Attack outside Afghan military academy is latest in wave of suicide bombings in Afghanistan
By PHILLIP WALTER WELLMAN | STARS AND STRIPES Published: October 21, 2017
KABUL, Afghanistan — More than a dozen Afghan soldiers were killed Saturday when a suicide bomber attacked their vehicle outside a training academy in Kabul, officials said. The blast was the latest in a surge of deadly attacks across the country.
The officers and lower-ranking soldiers were traveling home from the Marshal Fahim National Defense University when the van they were in exploded, killing 15 and wounding four others, said Gen. Mohammad Radmanesh, the Defense Ministry’s deputy spokesman.
U.S. and coalition forces train Afghans at the university, which houses the West Point-modeled National Military Academy of Afghanistan.
NATO’s Resolute Support mission described the bombing as “an attack on the future” of Afghanistan and its security forces.
It “shows the insurgents are desperate and cannot win against (Afghan forces) on the battlefield,” NATO said on Twitter.
The Taliban claimed responsibility for the attack in a statement sent to the media.
Earlier on Saturday, two Taliban rockets landed near NATO’s Resolute Support Headquarters in Kabul’s heavily fortified Green Zone. No one was injured in the attack, but the incident adds to growing fears over the insurgents’ ability to hit foreign targets in the capital.
Militants on Friday targeted two mosques in Afghanistan during evening prayers, a Shiite mosque in Kabul and a Sunni mosque in western Ghor province.
In the Kabul attack, an Islamic State suicide bomber blew himself up at the Imam Zaman mosque in the city’s west, killing at least 56 people and wounding more than 50, the Interior Ministry said.
The Islamic State group’s Afghanistan affiliate claims responsibility for most attacks against minority Shiites in the country. Earlier this year, following an attack claimed by ISIS on the Iraqi Embassy in Kabul, the Sunni extremist group effectively declared war on local Shiites, saying they would be the target of future violence.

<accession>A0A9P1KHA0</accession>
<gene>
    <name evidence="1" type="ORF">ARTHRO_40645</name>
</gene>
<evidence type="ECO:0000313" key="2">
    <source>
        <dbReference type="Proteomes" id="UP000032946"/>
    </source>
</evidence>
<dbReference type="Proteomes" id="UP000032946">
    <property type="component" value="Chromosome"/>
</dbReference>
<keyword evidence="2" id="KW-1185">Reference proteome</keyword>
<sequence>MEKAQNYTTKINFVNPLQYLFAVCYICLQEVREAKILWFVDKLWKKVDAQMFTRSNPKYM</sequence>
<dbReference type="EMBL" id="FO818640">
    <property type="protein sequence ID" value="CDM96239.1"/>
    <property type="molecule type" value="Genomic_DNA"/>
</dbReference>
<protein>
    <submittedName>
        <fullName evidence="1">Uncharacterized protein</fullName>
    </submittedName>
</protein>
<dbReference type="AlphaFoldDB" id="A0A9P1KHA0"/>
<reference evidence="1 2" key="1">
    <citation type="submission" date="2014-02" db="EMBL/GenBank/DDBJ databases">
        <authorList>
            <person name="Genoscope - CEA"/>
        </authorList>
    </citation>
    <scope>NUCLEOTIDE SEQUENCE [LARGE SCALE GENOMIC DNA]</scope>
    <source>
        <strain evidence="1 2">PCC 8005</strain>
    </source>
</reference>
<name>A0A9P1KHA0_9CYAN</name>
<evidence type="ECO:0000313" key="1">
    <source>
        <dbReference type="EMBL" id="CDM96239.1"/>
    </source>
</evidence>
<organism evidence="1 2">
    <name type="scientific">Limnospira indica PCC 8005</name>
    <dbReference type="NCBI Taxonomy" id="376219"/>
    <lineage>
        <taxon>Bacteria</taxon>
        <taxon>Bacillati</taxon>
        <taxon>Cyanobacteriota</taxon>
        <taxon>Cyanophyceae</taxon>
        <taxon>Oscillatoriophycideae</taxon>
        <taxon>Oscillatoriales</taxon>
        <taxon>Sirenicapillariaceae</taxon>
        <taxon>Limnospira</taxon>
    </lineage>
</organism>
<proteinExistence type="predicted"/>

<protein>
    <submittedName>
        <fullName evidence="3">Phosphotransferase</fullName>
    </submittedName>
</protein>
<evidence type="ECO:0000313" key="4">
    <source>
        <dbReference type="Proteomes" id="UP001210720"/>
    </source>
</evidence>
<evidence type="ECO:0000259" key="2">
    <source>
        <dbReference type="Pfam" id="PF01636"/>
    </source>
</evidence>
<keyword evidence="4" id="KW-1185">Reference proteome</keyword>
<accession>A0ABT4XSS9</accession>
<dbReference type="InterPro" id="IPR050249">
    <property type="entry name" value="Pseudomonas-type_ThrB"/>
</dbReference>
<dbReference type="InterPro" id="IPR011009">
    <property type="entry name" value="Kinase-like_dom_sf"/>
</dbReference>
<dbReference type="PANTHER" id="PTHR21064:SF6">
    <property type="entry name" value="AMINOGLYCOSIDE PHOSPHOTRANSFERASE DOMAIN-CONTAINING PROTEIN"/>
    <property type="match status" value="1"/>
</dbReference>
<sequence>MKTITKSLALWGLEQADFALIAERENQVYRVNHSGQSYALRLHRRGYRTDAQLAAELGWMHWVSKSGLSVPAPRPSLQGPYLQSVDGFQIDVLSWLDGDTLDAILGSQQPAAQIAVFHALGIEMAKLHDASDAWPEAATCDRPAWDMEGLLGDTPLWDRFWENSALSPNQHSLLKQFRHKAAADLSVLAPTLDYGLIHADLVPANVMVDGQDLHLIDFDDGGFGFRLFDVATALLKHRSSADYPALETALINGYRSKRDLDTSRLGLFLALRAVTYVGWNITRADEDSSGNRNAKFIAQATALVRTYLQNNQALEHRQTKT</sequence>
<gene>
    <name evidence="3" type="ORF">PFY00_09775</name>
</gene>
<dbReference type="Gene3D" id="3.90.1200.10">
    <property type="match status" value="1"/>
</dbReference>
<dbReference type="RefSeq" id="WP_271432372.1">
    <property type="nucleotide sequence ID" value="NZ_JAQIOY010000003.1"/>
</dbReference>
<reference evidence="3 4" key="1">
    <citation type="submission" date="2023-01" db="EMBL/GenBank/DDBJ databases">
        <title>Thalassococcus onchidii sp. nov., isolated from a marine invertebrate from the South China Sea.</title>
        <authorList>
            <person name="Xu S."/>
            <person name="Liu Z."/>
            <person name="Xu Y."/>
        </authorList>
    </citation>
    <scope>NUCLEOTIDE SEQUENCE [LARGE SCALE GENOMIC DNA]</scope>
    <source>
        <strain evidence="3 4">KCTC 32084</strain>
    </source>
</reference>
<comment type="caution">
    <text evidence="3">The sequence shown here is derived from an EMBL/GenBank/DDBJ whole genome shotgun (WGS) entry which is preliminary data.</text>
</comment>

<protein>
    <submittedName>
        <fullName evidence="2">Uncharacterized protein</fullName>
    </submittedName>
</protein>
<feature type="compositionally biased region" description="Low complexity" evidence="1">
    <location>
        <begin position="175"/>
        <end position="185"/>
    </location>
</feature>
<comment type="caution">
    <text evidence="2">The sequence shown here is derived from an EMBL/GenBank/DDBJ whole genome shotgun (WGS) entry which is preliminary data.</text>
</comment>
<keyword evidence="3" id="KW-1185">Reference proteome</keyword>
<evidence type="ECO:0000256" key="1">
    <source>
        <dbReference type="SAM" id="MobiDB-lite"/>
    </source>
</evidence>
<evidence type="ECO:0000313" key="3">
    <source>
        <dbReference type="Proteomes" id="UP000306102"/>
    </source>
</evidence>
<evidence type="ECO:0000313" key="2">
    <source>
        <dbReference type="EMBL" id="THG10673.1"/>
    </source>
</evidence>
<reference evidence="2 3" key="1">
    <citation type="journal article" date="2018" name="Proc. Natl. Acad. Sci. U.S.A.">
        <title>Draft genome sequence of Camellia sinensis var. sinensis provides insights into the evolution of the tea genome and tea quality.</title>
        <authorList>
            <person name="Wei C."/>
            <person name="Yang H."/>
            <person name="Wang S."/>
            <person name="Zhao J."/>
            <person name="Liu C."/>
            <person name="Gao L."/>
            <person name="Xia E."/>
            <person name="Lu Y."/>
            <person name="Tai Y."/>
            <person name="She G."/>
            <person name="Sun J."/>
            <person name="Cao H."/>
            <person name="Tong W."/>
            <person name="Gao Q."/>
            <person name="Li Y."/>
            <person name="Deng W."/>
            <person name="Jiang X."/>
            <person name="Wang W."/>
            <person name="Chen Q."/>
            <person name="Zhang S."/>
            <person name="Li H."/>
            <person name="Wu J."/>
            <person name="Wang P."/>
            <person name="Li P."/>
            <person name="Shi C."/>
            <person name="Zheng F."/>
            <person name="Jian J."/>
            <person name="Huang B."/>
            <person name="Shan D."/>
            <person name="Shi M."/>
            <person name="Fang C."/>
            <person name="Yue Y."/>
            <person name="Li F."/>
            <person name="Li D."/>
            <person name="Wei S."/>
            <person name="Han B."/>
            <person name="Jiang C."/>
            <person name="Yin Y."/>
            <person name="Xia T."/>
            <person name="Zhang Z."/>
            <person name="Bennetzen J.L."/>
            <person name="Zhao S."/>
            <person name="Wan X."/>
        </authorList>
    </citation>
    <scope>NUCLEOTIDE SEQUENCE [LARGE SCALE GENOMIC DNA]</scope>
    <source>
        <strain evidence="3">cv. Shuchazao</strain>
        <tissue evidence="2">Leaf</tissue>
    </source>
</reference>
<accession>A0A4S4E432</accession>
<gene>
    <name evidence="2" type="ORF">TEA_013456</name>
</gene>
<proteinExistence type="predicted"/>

Shiites have called on the government to provide them with better security.
Kabul Garrison told Stars and Stars earlier this month that it was creating a new permanent force of armed guards to protect holy places across the city.
The decision was made after hundreds of young people were given training and weapons to protect Shiite mosques in the run-up to the holy day of Ashura, as residents insisted Afghan security forces were unable to provide adequate protection.
In the mosque attack in Ghor province, also during Friday prayers, a suicide bomber killed more than 30 people, including a warlord who was apparently the target, Mohammad Iqbal Nizami, spokesman for the provincial police chief, told The Associated Press. No group immediately claimed responsibility.
The weekend violence capped a particularly bloody week in Afghanistan.
On Thursday, a Taliban attack on a base in southern Kandahar province killed at least 43 people. And on Tuesday, at least 41 people were killed when Taliban fighters stormed a police headquarters in eastern Paktia province.
Police officers and Afghan soldiers have been the main victims of the recent surge in militant activity, but civilians have also been affected
Zubair Babakarkhail and The Associated Press contributed to this report.